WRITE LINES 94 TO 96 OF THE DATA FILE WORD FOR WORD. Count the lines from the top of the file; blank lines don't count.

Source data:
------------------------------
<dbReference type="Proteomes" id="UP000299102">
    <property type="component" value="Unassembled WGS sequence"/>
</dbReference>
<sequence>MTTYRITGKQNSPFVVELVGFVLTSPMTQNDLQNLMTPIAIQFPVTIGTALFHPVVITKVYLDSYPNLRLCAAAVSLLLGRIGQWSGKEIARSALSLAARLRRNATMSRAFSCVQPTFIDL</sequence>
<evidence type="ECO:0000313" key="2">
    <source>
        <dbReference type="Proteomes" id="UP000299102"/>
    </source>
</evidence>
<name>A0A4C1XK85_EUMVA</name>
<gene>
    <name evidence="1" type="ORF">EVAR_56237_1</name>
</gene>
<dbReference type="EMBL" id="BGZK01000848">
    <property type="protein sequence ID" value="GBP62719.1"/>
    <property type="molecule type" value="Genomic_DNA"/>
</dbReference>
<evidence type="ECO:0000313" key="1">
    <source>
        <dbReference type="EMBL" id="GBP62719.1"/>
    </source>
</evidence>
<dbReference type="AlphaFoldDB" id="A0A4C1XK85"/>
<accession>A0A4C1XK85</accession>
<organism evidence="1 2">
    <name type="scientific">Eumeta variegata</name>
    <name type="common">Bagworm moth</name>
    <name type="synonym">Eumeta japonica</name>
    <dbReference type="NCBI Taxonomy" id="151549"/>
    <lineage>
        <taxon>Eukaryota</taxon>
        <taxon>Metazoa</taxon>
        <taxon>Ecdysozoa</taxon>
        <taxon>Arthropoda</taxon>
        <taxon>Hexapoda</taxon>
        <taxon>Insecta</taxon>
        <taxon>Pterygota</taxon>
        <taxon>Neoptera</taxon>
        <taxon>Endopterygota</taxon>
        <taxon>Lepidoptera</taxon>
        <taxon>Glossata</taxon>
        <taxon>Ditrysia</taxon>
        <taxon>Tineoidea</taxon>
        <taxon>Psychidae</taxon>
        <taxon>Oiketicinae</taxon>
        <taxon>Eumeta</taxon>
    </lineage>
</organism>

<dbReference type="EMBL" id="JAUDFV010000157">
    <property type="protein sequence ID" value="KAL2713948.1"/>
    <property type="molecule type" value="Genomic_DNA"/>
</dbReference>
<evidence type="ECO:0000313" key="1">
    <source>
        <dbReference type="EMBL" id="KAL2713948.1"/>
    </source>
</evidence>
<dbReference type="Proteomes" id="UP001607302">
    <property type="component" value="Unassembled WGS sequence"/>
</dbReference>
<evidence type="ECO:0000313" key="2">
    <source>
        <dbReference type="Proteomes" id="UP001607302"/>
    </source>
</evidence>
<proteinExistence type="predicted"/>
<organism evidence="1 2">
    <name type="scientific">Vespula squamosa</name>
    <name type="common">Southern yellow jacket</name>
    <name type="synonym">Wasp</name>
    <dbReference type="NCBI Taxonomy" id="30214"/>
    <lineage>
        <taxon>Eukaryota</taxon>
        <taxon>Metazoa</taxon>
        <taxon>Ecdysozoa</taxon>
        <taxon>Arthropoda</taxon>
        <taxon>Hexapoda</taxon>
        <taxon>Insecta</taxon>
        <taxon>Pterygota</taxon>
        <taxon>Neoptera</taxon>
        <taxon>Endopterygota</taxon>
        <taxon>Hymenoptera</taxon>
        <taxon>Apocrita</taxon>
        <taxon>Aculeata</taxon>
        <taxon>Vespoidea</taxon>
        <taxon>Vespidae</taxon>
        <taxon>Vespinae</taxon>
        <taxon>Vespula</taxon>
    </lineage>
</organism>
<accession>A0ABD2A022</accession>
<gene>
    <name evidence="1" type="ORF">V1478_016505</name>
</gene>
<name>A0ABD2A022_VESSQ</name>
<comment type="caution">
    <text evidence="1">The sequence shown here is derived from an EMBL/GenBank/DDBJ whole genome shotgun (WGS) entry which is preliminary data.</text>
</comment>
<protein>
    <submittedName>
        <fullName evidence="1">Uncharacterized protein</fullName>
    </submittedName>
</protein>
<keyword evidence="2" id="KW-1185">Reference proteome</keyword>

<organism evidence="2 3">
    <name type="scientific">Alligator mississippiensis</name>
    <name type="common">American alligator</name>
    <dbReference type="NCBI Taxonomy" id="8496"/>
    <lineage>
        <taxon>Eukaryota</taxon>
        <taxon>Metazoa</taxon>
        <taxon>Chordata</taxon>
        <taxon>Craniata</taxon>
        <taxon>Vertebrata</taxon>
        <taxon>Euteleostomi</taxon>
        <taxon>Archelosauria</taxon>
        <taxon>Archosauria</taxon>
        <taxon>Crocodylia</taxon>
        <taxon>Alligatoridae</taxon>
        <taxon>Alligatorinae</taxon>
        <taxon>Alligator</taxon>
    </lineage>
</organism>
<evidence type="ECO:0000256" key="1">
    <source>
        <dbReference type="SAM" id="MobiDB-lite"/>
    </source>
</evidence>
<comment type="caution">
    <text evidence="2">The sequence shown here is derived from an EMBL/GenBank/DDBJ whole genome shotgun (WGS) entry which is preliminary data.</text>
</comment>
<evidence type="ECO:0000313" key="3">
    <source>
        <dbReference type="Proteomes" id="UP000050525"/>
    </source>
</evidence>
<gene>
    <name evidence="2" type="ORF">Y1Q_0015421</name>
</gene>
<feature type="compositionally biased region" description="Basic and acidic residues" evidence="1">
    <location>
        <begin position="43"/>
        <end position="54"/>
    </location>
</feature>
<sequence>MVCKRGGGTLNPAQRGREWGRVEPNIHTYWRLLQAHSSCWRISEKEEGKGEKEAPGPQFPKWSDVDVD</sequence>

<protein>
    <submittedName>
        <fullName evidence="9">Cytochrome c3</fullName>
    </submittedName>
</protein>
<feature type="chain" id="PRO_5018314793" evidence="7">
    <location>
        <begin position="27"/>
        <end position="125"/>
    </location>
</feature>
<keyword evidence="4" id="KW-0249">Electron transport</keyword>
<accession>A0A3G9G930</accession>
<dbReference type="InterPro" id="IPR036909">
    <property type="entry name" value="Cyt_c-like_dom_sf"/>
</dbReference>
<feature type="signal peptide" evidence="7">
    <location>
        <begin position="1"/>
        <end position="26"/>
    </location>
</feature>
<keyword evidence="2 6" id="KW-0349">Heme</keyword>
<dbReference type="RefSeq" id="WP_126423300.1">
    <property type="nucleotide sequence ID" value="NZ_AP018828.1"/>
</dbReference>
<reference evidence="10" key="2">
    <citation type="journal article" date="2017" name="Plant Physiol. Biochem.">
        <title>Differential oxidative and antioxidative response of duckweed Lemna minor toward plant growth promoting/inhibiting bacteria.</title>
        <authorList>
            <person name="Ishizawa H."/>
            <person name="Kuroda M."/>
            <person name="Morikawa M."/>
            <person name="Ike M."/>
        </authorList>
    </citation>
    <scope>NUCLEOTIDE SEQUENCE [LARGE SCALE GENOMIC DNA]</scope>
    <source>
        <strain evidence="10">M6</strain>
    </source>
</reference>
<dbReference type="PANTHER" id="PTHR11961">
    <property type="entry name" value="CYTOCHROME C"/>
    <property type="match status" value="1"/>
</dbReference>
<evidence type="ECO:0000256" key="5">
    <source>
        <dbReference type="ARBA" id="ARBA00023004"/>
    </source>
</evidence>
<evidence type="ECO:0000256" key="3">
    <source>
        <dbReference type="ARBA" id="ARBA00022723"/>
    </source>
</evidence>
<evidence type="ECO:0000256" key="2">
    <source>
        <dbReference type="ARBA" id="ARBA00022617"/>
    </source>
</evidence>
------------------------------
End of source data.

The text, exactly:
</gene>
<name>A0ABD2A022_VESSQ</name>
<comment type="caution">